We'll make it easy. Click here to order a selection of guide tested flies that kill it on the Blue River in Silverthorne.


Nymphs to try:

Pink Rubber Worms: #14-#22 Mysis Patterns: #14-#16 Mercury Blood Midges: #20-#22, Light and Dark Colored Bling Midges: #22-#24, Miracle Nymphs: #20-#22, Dailey's Tailwater Assassin in Red or Black: #22-#24, Barr's Emerger: #18-#22, UV Midges: #20-#26, Black and Pale Olive Pure Midges: #18-#22, JuJu Midges in Zebra, Red or Olive: #20-#24, RS-2's in Gray or Black: #22-#26, Top Secret Midges: #20-#24, Smith's Tidbit Midge: #20-#24, Pheasant Tails: #20-#24, WD-40's in Black, Gray or Olive : #20-#24,  Black Beauties and Mercury Black Beauties: #20-#24.


Dries to Try:

Parachute Adams:#20-#26, #20-#22 CDC Baetis Dun, Matthews Sparkle Dun: #20-#24, Stuck-in-the-Shuck Midge: #22-#24, Brooks Sprouts in Black, Gray or Cream: #22-#26.


Need a Blue River map?


Learn More About the Blue River >

The warmer weather has negatively impacted the clarity on the Blue River between Silverthorne and Green Mountain Reservoir. As of today, it is still fishable, especially in the mornings. Larger attractor patterns, San Juans and Egg Patterns have been effective of late. Expect to still find most fish holding in the deeper, softer water. 


We'll make it easy. Click here to order a selection of hand picked flies that consistently catch fish on the Blue River North of Silverthorne.

Patterns for this stretch:


Egg Patterns, Rainbow Warriors, Thread Midges, Standard Pheasant Tails, Prince Nymphs, Stonefly Nymphs of all sizes, and Tungsten CDC Pheasant Tails/Hare's Ears. Come on in and pick up Charlie's (Charlie is one of our guides) improved CDC Pheasant Tail pattern: the "TDJ". It is a must have addition to your box. The TDJ's extra weight and curved design makes it particularly effective during periods of high water and for making contact with trout holding in deep water.


Need a Blue River map?


Learn More About the Blue River >

Water clarity yesterday was about 1.5 feet. Fishing was a bit on the slow side but fish were caught. Size 20 midges were around most of the day but the fish weren't that interested in the eating them. Clarity will be a day to day affair. Call the shop for the most current info: 970-262-2878.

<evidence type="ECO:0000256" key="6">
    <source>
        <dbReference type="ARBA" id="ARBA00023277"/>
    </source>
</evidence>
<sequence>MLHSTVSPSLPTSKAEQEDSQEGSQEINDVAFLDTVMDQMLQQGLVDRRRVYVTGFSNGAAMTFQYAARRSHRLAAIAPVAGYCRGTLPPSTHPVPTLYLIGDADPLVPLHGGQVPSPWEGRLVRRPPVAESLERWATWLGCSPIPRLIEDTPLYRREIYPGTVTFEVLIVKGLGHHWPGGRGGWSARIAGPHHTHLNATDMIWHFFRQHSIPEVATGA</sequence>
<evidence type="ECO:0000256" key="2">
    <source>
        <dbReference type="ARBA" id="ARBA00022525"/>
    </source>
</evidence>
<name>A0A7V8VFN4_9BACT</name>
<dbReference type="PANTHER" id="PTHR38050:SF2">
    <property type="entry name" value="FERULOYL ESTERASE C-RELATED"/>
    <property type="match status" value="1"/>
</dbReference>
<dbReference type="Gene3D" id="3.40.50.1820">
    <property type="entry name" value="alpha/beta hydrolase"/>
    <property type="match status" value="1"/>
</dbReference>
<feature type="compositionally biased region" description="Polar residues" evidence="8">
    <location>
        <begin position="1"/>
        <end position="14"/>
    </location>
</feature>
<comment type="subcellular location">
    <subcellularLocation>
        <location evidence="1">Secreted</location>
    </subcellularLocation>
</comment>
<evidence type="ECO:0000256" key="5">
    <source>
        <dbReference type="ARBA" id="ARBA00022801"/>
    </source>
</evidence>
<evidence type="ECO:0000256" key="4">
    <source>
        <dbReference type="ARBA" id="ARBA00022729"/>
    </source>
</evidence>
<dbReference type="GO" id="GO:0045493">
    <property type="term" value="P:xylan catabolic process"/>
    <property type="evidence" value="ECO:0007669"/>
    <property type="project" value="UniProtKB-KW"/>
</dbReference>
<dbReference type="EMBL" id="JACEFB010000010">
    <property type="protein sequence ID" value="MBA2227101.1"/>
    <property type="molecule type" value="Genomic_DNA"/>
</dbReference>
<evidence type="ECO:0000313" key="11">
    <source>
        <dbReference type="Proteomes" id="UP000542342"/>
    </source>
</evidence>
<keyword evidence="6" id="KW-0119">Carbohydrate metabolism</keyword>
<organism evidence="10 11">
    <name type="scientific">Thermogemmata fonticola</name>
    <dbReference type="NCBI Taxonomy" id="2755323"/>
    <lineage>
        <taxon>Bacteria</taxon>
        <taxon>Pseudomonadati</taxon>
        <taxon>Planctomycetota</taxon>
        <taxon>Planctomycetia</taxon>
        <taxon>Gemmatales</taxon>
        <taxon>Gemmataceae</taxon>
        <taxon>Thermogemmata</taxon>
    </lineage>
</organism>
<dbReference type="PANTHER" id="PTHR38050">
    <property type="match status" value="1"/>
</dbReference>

Nymphs for the Colorado near Parshall: Black, Brown, Olive Pat's Rubberlegs (Size 6-12), Tidbit Midge (Size 20-24), Olive or Black Zebra Midges (#20),Split-Case BWO's and Real Meals (Size 18-20), JuJu Midges (Size 18-22), JuJu Beatis (Size 18-20), Standard and Black Pheasant Tails (Size 18-22), CDC Pheasant Tails and Hare's Ears (Size 14-20), Buckskins (Size 14-18).


Dry Flies to Try: Parachute Adams (Size 20-24), Sparkle Duns, (Size 18-22), Extended Body BWO's (Size 18-20), Brooks Sprouts (Size 22-24), RS-2's and WD40's in the surface film (Size 20-26), Hatching Midges (Size 20-24), and Adult Midges (Size 20-24).


It is worth keeping in mind that the fishing above the Williams Fork confluence (think Paul Gilbert, Lone Buck and Hot Sulphur Springs) can be substantially different from the fishing below the confluence; you can think of it as fishing a different river. The water temperature of the Colorado below its confluence with the Williams Fork is usually significantly different than the water temperature above the confluence. In the winter, the water temperature on the Colorado River below the Williams Fork confluence will generally be warmer than the temperature of the Colorado above the confluence. In summer, the opposite is typically true; the water temp is colder on the Colorado River below the Williams Fork confluence and warmer above the confluence. This difference in water temperature will often trigger different insect hatches. For example, you might find Blue Wing Olives hatching below the Williams Fork confluence but not hatching above the confluence (and vice versa). It is not unusual to find better (or poorer!) fishing on the Colorado River near Parshall simply by moving a few miles upstream or downstream.